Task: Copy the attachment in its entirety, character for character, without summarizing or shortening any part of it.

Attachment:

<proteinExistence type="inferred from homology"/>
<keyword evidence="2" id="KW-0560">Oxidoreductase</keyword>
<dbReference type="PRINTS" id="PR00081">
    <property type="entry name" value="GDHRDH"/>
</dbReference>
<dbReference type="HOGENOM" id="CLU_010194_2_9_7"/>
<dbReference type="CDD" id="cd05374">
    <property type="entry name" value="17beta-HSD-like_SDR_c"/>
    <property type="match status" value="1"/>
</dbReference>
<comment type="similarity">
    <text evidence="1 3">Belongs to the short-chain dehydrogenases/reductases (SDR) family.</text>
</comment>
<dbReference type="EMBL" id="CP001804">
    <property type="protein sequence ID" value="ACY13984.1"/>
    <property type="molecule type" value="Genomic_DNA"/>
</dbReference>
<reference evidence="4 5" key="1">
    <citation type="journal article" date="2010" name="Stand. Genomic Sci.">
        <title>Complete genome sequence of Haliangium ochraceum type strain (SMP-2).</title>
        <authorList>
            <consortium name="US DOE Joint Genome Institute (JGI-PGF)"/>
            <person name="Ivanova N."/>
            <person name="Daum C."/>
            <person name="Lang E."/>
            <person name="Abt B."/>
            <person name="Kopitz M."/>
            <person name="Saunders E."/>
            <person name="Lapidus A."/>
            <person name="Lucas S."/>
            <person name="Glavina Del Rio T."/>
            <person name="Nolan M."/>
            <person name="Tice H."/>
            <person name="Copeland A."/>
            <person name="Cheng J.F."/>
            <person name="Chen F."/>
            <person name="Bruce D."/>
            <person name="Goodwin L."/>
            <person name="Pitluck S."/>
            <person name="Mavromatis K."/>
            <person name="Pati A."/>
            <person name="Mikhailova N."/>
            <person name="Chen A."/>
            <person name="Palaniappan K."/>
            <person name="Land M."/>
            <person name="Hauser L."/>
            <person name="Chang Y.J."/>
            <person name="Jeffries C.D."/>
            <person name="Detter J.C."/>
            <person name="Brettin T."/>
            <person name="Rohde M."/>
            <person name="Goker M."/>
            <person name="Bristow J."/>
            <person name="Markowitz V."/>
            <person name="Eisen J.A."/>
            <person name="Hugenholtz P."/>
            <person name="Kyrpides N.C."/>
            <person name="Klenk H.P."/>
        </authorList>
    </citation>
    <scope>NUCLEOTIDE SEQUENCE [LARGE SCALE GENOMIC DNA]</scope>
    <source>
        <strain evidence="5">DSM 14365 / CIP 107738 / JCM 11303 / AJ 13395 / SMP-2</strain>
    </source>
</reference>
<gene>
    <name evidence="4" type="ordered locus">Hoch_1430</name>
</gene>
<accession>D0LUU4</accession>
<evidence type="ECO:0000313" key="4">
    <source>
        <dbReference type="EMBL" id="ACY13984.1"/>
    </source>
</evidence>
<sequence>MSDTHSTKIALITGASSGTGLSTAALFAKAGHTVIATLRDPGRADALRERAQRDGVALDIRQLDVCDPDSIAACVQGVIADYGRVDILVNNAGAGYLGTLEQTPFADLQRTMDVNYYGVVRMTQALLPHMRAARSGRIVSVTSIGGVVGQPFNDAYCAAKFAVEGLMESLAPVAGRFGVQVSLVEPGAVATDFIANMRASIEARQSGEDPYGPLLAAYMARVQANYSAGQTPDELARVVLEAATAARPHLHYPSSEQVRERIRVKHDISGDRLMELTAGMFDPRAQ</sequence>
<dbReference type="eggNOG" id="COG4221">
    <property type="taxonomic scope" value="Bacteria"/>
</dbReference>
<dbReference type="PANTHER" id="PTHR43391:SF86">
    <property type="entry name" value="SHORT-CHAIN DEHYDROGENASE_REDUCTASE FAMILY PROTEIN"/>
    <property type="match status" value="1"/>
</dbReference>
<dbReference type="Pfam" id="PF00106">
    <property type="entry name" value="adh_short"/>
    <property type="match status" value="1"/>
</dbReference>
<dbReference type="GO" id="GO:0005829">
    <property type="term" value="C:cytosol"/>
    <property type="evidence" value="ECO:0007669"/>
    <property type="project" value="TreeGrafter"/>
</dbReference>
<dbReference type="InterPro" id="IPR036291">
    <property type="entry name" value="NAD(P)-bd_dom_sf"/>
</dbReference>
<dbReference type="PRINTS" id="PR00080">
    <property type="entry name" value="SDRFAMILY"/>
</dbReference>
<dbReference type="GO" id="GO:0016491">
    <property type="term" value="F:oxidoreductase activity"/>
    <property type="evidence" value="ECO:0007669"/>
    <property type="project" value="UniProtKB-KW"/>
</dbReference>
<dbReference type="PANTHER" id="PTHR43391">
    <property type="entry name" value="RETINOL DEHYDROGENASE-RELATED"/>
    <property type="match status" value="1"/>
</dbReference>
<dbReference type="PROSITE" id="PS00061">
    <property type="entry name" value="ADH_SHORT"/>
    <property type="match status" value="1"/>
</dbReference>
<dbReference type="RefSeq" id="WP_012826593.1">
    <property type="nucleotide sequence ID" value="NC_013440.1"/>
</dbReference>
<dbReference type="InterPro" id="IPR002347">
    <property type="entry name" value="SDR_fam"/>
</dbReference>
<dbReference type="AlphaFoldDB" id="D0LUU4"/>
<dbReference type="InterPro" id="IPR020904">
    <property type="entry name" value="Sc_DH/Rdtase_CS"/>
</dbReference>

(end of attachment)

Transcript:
<proteinExistence type="inferred from homology"/>
<keyword evidence="2" id="KW-0560">Oxidoreductase</keyword>
<dbReference type="PRINTS" id="PR00081">
    <property type="entry name" value="GDHRDH"/>
</dbReference>
<dbReference type="HOGENOM" id="CLU_010194_2_9_7"/>
<dbReference type="CDD" id="cd05374">
    <property type="entry name" value="17beta-HSD-like_SDR_c"/>
    <property type="match status" value="1"/>
</dbReference>
<comment type="similarity">
    <text evidence="1 3">Belongs to the short-chain dehydrogenases/reductases (SDR) family.</text>
</comment>
<dbReference type="EMBL" id="CP001804">
    <property type="protein sequence ID" value="ACY13984.1"/>
    <property type="molecule type" value="Genomic_DNA"/>
</dbReference>
<reference evidence="4 5" key="1">
    <citation type="journal article" date="2010" name="Stand. Genomic Sci.">
        <title>Complete genome sequence of Haliangium ochraceum type strain (SMP-2).</title>
        <authorList>
            <consortium name="US DOE Joint Genome Institute (JGI-PGF)"/>
            <person name="Ivanova N."/>
            <person name="Daum C."/>
            <person name="Lang E."/>
            <person name="Abt B."/>
            <person name="Kopitz M."/>
            <person name="Saunders E."/>
            <person name="Lapidus A."/>
            <person name="Lucas S."/>
            <person name="Glavina Del Rio T."/>
            <person name="Nolan M."/>
            <person name="Tice H."/>
            <person name="Copeland A."/>
            <person name="Cheng J.F."/>
            <person name="Chen F."/>
            <person name="Bruce D."/>
            <person name="Goodwin L."/>
            <person name="Pitluck S."/>
            <person name="Mavromatis K."/>
            <person name="Pati A."/>
            <person name="Mikhailova N."/>
            <person name="Chen A."/>
            <person name="Palaniappan K."/>
            <person name="Land M."/>
            <person name="Hauser L."/>
            <person name="Chang Y.J."/>
            <person name="Jeffries C.D."/>
            <person name="Detter J.C."/>
            <person name="Brettin T."/>
            <person name="Rohde M."/>
            <person name="Goker M."/>
            <person name="Bristow J."/>
            <person name="Markowitz V."/>
            <person name="Eisen J.A."/>
            <person name="Hugenholtz P."/>
            <person name="Kyrpides N.C."/>
            <person name="Klenk H.P."/>
        </authorList>
    </citation>
    <scope>NUCLEOTIDE SEQUENCE [LARGE SCALE GENOMIC DNA]</scope>
    <source>
        <strain evidence="5">DSM 14365 / CIP 107738 / JCM 11303 / AJ 13395 / SMP-2</strain>
    </source>
</reference>
<gene>
    <name evidence="4" type="ordered locus">Hoch_1430</name>
</gene>
<accession>D0LUU4</accession>
<evidence type="ECO:0000313" key="4">
    <source>
        <dbReference type="EMBL" id="ACY13984.1"/>
    </source>
</evidence>
<sequence>MSDTHSTKIALITGASSGTGLSTAALFAKAGHTVIATLRDPGRADALRERAQRDGVALDIRQLDVCDPDSIAACVQGVIADYGRVDILVNNAGAGYLGTLEQTPFADLQRTMDVNYYGVVRMTQALLPHMRAARSGRIVSVTSIGGVVGQPFNDAYCAAKFAVEGLMESLAPVAGRFGVQVSLVEPGAVATDFIANMRASIEARQSGEDPYGPLLAAYMARVQANYSAGQTPDELARVVLEAATAARPHLHYPSSEQVRERIRVKHDISGDRLMELTAGMFDPRAQ</sequence>
<dbReference type="eggNOG" id="COG4221">
    <property type="taxonomic scope" value="Bacteria"/>
</dbReference>
<dbReference type="PANTHER" id="PTHR43391:SF86">
    <property type="entry name" value="SHORT-CHAIN DEHYDROGENASE_REDUCTASE FAMILY PROTEIN"/>
    <property type="match status" value="1"/>
</dbReference>
<dbReference type="Pfam" id="PF00106">
    <property type="entry name" value="adh_short"/>
    <property type="match status" value="1"/>
</dbReference>
<dbReference type="GO" id="GO:0005829">
    <property type="term" value="C:cytosol"/>
    <property type="evidence" value="ECO:0007669"/>
    <property type="project" value="TreeGrafter"/>
</dbReference>
<dbReference type="InterPro" id="IPR036291">
    <property type="entry name" value="NAD(P)-bd_dom_sf"/>
</dbReference>
<dbReference type="PRINTS" id="PR00080">
    <property type="entry name" value="SDRFAMILY"/>
</dbReference>
<dbReference type="GO" id="GO:0016491">
    <property type="term" value="F:oxidoreductase activity"/>
    <property type="evidence" value="ECO:0007669"/>
    <property type="project" value="UniProtKB-KW"/>
</dbReference>
<dbReference type="PANTHER" id="PTHR43391">
    <property type="entry name" value="RETINOL DEHYDROGENASE-RELATED"/>
    <property type="match status" value="1"/>
</dbReference>
<dbReference type="PROSITE" id="PS00061">
    <property type="entry name" value="ADH_SHORT"/>
    <property type="match status" value="1"/>
</dbReference>
<dbReference type="RefSeq" id="WP_012826593.1">
    <property type="nucleotide sequence ID" value="NC_013440.1"/>
</dbReference>
<dbReference type="InterPro" id="IPR002347">
    <property type="entry name" value="SDR_fam"/>
</dbReference>
<dbReference type="AlphaFoldDB" id="D0LUU4"/>
<dbReference type="InterPro" id="IPR020904">
    <property type="entry name" value="Sc_DH/Rdtase_CS"/>
</dbReference>